A bittersweet Victory Day

They may be another year older, but memories of World War II remain fresh in the minds of those who experienced the war.

Photos by Ruslan Sukhushin


Alexander (Sasha) Ulyanov went to the front during the Second World War when he was 11 years old. Actually, he didn’t so much go to the front as the front came to him. The wooden houses in the Minsk neighborhood where Ulyanov lived with his grandmother burned down in the very first hours of the German air raids in 1941. While his grandmother stayed in the city working as a hospital nurse, the boy escaped to the woods to join the partisans.

Today, 70 years later, Alexander Ulyanov has no need to flee the fascists or give shelter to civilians, but for some reason he is quite fidgety. He lives in a typical Moscow suburb, in a drab nine-story apartment block. This Victory Day, Uncle Sasha, as he is known to his neighbors, is going to a local school to speak to students about the war.

It has become something of a tradition for schools to invite veterans of World War II to speak to students on the eve of May 9. The schools treat them to food and drinks and stage a talent show. The veterans’ council in the neighborhood where Uncle Sasha lives has 20 members. Almost all of them saw action during the war, one of them is a Hero of the Soviet Union, others are veterans who worked for the war effort in the rear making ammunition, baking bread. Sasha hurries to the meeting point, a bus station, a couple of kilometers away from his home. He seems to be oblivious to his age and of the fact that his jacket is heavy with medals.  

He spots another veteran weaving his way through the traffic in the middle of the road. Uncle Sasha smiles as he salutes his elder comrade.

“Would you like to sit down?” the bus station guard offers them chairs.

“We are still young. An age like 88 isn’t that old,” the older veteran replies.

The school’s minibus arrives and veterans converge from all sides.

 

In the schoolyard, the veterans are greeted by a line of fifth graders. The teachers invite everyone all the way up to the third floor. Along the way, one of the veterans recounts a recent experience: “I was approached on the street by about five Armenian boys. They looked at my medals and stars. And what is more, they had the right words to congratulate me. I appreciate that. Schoolchildren are also good to us, though it happens only twice a year, on Feb. 23 (formerly known as Red Army Day and now called Defender of the Fatherland Day) and May 9.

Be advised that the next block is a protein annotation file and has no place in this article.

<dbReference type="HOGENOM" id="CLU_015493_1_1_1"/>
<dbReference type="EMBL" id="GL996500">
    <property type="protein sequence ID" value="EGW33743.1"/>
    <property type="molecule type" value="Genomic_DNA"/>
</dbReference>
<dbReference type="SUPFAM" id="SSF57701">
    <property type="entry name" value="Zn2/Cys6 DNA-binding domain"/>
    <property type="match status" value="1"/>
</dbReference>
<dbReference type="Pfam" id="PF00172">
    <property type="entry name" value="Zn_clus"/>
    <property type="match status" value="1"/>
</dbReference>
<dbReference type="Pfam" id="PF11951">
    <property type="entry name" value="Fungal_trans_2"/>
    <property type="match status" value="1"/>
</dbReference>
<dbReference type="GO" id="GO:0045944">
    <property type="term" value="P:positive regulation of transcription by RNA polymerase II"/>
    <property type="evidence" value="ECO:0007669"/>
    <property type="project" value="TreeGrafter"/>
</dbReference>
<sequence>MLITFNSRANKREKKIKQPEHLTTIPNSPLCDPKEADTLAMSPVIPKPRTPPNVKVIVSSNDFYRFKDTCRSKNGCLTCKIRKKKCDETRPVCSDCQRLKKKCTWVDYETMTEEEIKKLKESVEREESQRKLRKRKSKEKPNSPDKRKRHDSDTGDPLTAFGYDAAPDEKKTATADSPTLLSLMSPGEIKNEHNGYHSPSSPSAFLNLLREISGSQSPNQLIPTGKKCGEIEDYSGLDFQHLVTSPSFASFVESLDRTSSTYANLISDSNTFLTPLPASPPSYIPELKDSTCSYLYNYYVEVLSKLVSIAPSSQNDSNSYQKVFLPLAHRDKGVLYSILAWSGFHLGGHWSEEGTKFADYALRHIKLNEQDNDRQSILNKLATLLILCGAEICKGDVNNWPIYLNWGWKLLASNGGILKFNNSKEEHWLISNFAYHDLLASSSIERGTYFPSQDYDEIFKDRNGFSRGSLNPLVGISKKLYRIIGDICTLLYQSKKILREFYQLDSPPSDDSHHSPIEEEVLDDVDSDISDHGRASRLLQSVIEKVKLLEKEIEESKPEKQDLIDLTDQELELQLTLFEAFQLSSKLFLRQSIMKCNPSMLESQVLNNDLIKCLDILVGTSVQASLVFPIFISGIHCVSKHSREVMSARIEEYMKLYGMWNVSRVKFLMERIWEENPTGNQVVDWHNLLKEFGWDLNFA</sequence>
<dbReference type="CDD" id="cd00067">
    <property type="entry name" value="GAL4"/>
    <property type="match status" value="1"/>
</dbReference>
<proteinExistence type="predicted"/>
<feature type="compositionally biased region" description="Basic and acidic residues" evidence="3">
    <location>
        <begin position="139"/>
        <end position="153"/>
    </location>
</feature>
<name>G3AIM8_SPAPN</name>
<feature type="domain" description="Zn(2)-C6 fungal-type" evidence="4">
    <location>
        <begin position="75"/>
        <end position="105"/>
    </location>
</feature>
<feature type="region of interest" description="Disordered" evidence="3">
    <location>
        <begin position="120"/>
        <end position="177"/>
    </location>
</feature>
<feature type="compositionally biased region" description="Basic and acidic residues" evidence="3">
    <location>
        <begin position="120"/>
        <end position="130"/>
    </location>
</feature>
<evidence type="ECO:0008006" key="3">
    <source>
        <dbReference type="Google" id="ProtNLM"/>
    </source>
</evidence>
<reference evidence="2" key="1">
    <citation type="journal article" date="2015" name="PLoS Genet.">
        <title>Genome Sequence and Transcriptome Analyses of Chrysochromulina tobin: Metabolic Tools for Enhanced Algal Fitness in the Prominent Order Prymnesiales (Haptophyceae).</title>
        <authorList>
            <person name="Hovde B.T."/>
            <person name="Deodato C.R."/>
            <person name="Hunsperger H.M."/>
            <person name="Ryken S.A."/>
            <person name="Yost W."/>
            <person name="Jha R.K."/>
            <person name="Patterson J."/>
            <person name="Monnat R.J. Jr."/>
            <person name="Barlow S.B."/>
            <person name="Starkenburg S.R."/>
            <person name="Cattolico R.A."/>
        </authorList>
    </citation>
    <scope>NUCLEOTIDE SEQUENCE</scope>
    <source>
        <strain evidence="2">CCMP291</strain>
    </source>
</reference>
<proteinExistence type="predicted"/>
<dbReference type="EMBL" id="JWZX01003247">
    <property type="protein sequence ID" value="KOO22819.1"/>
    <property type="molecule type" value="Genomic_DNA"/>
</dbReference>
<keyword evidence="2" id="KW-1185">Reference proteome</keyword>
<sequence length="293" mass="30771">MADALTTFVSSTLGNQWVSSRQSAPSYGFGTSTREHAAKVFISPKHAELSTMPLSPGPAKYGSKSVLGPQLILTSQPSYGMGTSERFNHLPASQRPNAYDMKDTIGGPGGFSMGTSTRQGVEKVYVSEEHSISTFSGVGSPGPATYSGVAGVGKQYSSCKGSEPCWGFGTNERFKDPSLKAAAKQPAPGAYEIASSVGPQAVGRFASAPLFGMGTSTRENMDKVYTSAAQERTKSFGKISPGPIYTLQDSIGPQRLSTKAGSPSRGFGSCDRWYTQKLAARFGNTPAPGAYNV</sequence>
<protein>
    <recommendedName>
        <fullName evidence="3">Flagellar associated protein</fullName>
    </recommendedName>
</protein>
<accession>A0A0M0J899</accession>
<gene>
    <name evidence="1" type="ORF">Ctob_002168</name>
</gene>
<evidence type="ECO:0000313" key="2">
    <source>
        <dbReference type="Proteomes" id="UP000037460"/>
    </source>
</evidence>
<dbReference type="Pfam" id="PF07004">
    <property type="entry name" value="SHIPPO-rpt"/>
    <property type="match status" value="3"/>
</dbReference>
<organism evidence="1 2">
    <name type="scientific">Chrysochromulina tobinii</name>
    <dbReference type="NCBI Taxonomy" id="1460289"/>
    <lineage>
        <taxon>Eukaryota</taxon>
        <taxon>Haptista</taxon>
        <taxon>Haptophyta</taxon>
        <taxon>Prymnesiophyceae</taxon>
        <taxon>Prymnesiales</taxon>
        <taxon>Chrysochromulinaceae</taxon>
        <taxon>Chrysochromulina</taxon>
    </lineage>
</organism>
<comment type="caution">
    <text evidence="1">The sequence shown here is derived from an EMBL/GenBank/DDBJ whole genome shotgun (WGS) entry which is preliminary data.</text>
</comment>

“Were you a child during the war?” a girl asks Svetlana Semyonovna, a who worked to support the war effort. “I belong to the generation of children born after the war,” a smiling, young-looking woman begins her story. “We spent most of our childhood lining up to buy kerosene or bread. Tights? We had no idea what these are. We were lucky if we could buy a piece of cloth to make a dress for the graduation ceremony.”

“Dear children, you are our future,” says Pyotr Ilyich, who was a radio operator during the war, his voice trembling with emotion. “It was a great honor for us to defend our Motherland when we were so young. We were 19 years old and we were taught how to command troops. My soldiers were old enough to be my father,” said Ilyich. “And I commanded them. We earned the victory with our blood. Many of us died because we did not have enough weapons and ammunition.”